Comedian Joe White laughs about ‘the heavy stuff’ to highlight refugee stories

When Joe White first came to Australia, he did not speak a lick of English.

His only real cue to join conversations was when somebody asked him about the name he was given at birth — Tiluhun Hailu.

It was hard for him to fit in with an unfamiliar name in a predominantly white school in Perth.

“When I was playing soccer in the [school’s] youth group, the guys couldn’t pronounce my name, but they needed a name to call so I’d pass the ball,” he said.

As his Australian accent grew stronger, and because he was going by Joe, people he spoke to on the phone often assumed he was white.

Since then, he’s gone by the name Joe White.

A photo of Joe White performing at the Comic's lounge.
Joe White says he uses comedy as a coping mechanism.(supplied)

According to the comedian, his family have always told him he was funny.

But his humor developed as a coping mechanism during the years of hardship his family faced after fleeing a violent civil war in Ethiopia to neighboring Sudan.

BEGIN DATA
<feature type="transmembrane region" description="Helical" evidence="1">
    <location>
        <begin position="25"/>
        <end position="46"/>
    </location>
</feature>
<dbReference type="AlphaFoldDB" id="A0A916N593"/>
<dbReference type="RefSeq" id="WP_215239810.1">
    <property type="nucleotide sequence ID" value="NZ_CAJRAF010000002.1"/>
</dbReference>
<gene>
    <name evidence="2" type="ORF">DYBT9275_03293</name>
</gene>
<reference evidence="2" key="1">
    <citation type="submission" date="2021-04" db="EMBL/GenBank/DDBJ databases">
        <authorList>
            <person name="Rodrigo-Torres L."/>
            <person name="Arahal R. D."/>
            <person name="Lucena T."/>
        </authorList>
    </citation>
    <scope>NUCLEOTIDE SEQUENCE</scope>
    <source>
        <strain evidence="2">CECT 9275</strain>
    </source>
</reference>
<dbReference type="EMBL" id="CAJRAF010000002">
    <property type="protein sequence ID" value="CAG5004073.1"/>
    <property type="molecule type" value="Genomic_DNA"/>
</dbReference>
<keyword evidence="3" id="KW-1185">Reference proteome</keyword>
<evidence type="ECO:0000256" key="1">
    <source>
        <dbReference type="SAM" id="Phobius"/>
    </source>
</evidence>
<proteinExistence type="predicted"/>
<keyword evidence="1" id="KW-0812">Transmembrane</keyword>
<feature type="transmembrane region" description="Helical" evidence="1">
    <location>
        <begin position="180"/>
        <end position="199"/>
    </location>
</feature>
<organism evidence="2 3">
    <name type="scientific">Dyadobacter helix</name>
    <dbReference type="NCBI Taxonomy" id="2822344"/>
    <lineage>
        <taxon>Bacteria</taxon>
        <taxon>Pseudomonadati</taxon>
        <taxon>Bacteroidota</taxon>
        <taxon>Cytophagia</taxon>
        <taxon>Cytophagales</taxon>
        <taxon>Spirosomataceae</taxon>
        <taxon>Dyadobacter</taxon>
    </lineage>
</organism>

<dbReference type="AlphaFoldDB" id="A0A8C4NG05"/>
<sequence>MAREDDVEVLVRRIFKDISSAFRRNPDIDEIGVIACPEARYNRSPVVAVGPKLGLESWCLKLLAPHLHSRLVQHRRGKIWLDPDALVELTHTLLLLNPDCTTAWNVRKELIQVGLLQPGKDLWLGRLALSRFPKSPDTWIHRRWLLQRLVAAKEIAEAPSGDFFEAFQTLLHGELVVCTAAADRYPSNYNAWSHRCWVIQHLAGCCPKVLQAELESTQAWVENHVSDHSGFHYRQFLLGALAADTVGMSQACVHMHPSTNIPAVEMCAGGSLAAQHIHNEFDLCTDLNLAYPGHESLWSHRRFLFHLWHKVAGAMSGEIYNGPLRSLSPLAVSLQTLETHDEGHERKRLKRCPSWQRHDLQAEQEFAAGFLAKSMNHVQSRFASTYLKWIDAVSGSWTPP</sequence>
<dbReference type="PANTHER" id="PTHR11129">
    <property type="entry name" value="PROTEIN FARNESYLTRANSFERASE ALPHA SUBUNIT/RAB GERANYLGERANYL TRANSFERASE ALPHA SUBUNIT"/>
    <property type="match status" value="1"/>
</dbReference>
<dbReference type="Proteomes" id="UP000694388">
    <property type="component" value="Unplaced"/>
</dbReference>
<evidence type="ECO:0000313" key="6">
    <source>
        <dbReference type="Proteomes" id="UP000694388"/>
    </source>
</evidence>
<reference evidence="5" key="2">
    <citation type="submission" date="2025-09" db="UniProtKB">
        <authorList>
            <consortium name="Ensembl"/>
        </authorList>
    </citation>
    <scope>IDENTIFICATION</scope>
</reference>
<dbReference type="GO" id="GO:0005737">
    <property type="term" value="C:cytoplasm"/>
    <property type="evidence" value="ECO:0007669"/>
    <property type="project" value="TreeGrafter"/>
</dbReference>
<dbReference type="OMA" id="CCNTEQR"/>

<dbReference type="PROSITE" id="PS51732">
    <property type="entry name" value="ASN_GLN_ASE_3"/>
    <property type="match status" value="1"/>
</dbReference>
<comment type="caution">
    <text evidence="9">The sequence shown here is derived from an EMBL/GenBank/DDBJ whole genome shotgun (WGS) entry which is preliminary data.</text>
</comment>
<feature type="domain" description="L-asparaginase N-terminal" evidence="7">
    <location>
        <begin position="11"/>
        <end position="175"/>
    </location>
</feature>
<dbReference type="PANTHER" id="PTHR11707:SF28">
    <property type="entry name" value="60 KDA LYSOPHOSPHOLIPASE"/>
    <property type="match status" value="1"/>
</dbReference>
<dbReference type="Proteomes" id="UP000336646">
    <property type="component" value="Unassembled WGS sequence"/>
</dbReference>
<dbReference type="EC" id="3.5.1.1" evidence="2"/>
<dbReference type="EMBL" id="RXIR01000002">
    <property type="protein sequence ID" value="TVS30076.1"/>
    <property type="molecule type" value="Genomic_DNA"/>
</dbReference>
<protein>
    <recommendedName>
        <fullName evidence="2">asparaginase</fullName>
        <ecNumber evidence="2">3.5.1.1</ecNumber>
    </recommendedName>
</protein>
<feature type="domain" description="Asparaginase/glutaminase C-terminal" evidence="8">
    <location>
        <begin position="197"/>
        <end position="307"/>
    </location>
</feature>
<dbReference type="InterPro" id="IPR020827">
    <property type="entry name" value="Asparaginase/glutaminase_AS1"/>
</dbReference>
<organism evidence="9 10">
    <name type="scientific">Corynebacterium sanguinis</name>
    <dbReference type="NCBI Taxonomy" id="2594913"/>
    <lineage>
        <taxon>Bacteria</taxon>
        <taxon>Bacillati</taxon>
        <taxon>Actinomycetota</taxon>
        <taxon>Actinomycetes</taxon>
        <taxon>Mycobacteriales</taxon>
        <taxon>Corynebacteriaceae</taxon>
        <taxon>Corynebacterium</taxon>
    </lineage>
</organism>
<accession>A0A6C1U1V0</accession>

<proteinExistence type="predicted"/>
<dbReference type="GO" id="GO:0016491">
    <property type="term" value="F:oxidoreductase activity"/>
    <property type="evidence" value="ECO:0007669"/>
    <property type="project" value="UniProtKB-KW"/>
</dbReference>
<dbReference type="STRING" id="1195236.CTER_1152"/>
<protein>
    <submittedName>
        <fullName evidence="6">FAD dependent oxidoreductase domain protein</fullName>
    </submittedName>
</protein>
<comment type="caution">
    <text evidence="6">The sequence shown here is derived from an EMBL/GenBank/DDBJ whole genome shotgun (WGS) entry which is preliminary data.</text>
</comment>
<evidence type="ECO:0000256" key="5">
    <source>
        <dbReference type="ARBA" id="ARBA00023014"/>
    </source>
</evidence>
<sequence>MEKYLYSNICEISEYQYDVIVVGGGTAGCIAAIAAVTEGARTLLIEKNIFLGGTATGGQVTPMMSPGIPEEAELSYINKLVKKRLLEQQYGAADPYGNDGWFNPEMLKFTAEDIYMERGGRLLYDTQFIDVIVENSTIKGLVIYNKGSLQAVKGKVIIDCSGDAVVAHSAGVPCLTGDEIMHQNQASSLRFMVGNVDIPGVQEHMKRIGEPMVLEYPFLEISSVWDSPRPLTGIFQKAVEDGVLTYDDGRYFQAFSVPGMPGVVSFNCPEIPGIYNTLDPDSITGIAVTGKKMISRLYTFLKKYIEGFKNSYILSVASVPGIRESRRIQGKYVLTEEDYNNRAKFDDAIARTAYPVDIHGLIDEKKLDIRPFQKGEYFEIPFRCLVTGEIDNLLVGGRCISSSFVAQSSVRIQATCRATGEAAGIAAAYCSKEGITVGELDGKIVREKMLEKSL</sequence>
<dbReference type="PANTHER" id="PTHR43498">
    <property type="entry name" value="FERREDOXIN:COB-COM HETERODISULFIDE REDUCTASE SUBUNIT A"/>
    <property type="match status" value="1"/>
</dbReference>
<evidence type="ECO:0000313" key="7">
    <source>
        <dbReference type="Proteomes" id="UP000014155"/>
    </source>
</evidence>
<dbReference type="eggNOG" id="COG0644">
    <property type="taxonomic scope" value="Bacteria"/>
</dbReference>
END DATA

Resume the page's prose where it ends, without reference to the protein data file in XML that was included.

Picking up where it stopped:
When he was seven years old his father abruptly left the family after a night of heavy drinking, leaving his mother to raise six kids alone.

White said his father felt burdened by the devastation of losing everything he’d worked for in Ethiopia and resorted to alcoholism.

“He was not the loving father that we remembered anymore,” he said.

“[Alcoholism] was his way of dealing with the demons that came with knowing you’ve just lost everything.”

With seven mouths to feed and no income, White’s mum applied to leave Africa entirely to ensure her kids a safer future in Australia.

Comedian Joe White and his friends.
Joe White says he took to life in Australia quickly.(supplied)

“Our neighbor had mentioned that if she goes to Khartoum, the capital city of Sudan, there is a United Nations Office where she can put her case forward and maybe get a go at a better life,” White said.

His family waited four years before hearing anything about their application.

He has said during that time, the family would tie themselves together with rope and clothes while they slept to prevent kidnapping.

“Getting approved to come here [to Australia] was like winning Lotto for us,” he said.

New culture, new jokes

White said he ended up adapting to life in Australia a lot easier than he’d expected.

With government support, he picked up English quickly, completed school and secured a job in finance.

“Every day I’d be in a tie, I had a company car, I got a credit card. It was sweet,” he said.

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